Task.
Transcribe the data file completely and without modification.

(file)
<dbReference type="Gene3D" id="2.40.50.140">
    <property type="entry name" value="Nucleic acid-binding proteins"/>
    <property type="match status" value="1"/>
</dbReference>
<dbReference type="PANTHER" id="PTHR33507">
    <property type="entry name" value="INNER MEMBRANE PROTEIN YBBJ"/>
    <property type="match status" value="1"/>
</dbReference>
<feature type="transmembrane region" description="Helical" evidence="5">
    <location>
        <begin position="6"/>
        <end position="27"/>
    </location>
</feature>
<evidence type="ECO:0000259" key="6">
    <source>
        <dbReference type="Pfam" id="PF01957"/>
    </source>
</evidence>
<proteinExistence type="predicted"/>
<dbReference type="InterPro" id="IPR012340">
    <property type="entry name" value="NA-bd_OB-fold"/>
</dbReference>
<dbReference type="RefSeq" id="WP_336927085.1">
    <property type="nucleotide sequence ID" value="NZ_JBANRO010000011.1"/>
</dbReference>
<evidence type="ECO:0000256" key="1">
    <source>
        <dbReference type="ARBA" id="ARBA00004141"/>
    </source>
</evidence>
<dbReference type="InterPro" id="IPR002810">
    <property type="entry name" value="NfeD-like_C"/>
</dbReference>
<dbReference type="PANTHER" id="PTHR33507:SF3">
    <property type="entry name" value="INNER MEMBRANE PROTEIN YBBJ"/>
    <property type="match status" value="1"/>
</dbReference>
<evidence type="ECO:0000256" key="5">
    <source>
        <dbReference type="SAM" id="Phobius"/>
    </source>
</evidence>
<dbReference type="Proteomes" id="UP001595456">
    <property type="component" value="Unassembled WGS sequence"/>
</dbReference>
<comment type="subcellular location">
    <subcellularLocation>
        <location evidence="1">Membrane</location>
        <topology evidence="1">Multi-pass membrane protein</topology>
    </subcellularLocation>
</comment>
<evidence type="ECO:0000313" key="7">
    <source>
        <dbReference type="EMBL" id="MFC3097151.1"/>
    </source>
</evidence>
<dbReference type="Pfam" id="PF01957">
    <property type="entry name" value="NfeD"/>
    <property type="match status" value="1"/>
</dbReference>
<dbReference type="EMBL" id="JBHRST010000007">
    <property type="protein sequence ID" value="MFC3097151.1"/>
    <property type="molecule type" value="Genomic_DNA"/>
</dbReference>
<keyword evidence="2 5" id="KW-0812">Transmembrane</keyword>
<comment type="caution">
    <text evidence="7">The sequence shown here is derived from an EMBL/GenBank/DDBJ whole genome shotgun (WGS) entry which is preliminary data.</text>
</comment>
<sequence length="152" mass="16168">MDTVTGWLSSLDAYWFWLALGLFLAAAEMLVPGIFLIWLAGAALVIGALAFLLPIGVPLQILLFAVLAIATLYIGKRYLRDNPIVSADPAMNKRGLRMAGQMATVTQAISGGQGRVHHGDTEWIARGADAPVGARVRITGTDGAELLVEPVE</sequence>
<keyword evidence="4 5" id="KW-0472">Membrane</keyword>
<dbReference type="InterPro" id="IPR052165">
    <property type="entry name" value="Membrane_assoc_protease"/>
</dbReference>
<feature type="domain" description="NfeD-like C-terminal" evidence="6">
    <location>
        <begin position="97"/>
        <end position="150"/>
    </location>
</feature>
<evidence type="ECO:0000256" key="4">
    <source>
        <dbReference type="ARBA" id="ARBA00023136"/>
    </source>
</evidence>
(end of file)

<dbReference type="Gene3D" id="2.40.50.140">
    <property type="entry name" value="Nucleic acid-binding proteins"/>
    <property type="match status" value="1"/>
</dbReference>
<dbReference type="PANTHER" id="PTHR33507">
    <property type="entry name" value="INNER MEMBRANE PROTEIN YBBJ"/>
    <property type="match status" value="1"/>
</dbReference>
<feature type="transmembrane region" description="Helical" evidence="5">
    <location>
        <begin position="6"/>
        <end position="27"/>
    </location>
</feature>
<evidence type="ECO:0000259" key="6">
    <source>
        <dbReference type="Pfam" id="PF01957"/>
    </source>
</evidence>
<proteinExistence type="predicted"/>
<dbReference type="InterPro" id="IPR012340">
    <property type="entry name" value="NA-bd_OB-fold"/>
</dbReference>
<dbReference type="RefSeq" id="WP_336927085.1">
    <property type="nucleotide sequence ID" value="NZ_JBANRO010000011.1"/>
</dbReference>
<evidence type="ECO:0000256" key="1">
    <source>
        <dbReference type="ARBA" id="ARBA00004141"/>
    </source>
</evidence>
<dbReference type="InterPro" id="IPR002810">
    <property type="entry name" value="NfeD-like_C"/>
</dbReference>
<dbReference type="PANTHER" id="PTHR33507:SF3">
    <property type="entry name" value="INNER MEMBRANE PROTEIN YBBJ"/>
    <property type="match status" value="1"/>
</dbReference>
<evidence type="ECO:0000256" key="5">
    <source>
        <dbReference type="SAM" id="Phobius"/>
    </source>
</evidence>
<dbReference type="Proteomes" id="UP001595456">
    <property type="component" value="Unassembled WGS sequence"/>
</dbReference>
<comment type="subcellular location">
    <subcellularLocation>
        <location evidence="1">Membrane</location>
        <topology evidence="1">Multi-pass membrane protein</topology>
    </subcellularLocation>
</comment>
<evidence type="ECO:0000313" key="7">
    <source>
        <dbReference type="EMBL" id="MFC3097151.1"/>
    </source>
</evidence>
<dbReference type="Pfam" id="PF01957">
    <property type="entry name" value="NfeD"/>
    <property type="match status" value="1"/>
</dbReference>
<dbReference type="EMBL" id="JBHRST010000007">
    <property type="protein sequence ID" value="MFC3097151.1"/>
    <property type="molecule type" value="Genomic_DNA"/>
</dbReference>
<keyword evidence="2 5" id="KW-0812">Transmembrane</keyword>
<comment type="caution">
    <text evidence="7">The sequence shown here is derived from an EMBL/GenBank/DDBJ whole genome shotgun (WGS) entry which is preliminary data.</text>
</comment>
<sequence length="152" mass="16168">MDTVTGWLSSLDAYWFWLALGLFLAAAEMLVPGIFLIWLAGAALVIGALAFLLPIGVPLQILLFAVLAIATLYIGKRYLRDNPIVSADPAMNKRGLRMAGQMATVTQAISGGQGRVHHGDTEWIARGADAPVGARVRITGTDGAELLVEPVE</sequence>
<keyword evidence="4 5" id="KW-0472">Membrane</keyword>
<dbReference type="InterPro" id="IPR052165">
    <property type="entry name" value="Membrane_assoc_protease"/>
</dbReference>
<feature type="domain" description="NfeD-like C-terminal" evidence="6">
    <location>
        <begin position="97"/>
        <end position="150"/>
    </location>
</feature>
<evidence type="ECO:0000256" key="4">
    <source>
        <dbReference type="ARBA" id="ARBA00023136"/>
    </source>
</evidence>